These two landscapes, which are of identical size, technique and style, were conceived right from the start as companion works. They belong to the mature phase of Marco Ricci’s work, when his predilection for experimenting new pictorial techniques led him to prefer tempera, either with oil — as in this case — or alone and, rather than traditional canvas, using kidskin or even parchment as the support.
The exceptional breadth and openness of the landscape, despite the small size of the paintings, is typical of Marco’s work: these were scenes taken “from life” in the Veneto countryside, with little towns and humble villages on the hilltops, with little waterways and lakes. As in other, similar works, the background consists of bluish views of the foothills of the Alps receding into the distance.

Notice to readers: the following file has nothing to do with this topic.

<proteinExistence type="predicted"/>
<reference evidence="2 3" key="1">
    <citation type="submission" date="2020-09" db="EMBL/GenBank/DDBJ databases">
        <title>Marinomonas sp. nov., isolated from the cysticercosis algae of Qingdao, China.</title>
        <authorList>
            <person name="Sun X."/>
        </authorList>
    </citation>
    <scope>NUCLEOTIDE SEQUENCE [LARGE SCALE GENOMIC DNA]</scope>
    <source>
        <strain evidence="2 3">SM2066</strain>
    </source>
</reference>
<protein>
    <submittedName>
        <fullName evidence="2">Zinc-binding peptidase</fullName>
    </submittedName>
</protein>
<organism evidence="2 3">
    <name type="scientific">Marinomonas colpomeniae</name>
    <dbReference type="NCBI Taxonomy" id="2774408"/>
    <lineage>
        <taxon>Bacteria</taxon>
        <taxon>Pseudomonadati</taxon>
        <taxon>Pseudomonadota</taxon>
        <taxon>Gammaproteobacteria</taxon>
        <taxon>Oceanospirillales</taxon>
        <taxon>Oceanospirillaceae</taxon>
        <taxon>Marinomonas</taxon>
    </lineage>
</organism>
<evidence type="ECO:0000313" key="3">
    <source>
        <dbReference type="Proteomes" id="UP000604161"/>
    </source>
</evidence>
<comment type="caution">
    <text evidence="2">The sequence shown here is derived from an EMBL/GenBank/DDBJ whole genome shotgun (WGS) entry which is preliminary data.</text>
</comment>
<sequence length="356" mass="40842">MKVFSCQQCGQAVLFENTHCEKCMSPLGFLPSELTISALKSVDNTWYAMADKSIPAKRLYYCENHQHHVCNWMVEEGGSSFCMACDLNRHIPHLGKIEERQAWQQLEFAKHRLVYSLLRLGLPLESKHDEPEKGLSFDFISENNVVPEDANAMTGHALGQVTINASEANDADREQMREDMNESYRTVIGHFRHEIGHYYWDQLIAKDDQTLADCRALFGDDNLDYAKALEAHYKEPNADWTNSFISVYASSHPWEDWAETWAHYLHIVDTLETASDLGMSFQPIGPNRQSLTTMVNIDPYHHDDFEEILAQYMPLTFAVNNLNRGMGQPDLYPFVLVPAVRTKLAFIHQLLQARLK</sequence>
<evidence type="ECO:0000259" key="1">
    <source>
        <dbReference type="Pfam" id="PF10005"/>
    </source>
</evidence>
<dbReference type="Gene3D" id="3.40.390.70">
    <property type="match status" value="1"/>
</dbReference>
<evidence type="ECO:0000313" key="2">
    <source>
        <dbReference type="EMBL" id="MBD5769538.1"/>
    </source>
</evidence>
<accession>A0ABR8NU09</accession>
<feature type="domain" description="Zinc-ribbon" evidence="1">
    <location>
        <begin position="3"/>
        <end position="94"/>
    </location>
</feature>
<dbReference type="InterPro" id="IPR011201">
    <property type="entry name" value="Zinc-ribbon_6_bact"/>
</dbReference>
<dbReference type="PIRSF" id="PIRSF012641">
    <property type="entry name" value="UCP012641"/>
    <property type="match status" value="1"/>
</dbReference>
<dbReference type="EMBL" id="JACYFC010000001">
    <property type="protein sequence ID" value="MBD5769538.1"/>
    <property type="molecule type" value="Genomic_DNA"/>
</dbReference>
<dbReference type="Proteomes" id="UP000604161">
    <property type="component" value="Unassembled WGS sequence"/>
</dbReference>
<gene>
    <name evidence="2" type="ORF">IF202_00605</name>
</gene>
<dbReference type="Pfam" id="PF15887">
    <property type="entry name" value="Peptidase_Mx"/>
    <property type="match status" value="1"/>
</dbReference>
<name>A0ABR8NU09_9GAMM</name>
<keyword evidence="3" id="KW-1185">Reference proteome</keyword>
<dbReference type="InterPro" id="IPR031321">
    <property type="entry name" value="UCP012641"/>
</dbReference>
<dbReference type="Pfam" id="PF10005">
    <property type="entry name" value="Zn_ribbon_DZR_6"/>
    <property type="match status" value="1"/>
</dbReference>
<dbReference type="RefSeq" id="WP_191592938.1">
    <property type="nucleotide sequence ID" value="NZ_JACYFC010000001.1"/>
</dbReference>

The late date of the works and the particular technique used by the painter are confirmed by a stylistic comparison with other works by Marco made after he returned from his long stay in England. For example, the imposing rock reflected in the lake in the first landscape recalls a very similar scene in the Countryside Views which were once in the Francesca Nicolis collection in Belluno, while the herds in the distance, in the same painting, reappear in a similar manner in many other works of this period, such as in the tempera on kidskin Landscape with Washerwomen and Straw Hut in a private collection in England. The typically elongated figures, built up with the tip of the brush, with bright touches where they are lit up by the sunlight, also belong the mature period of Ricci’s work.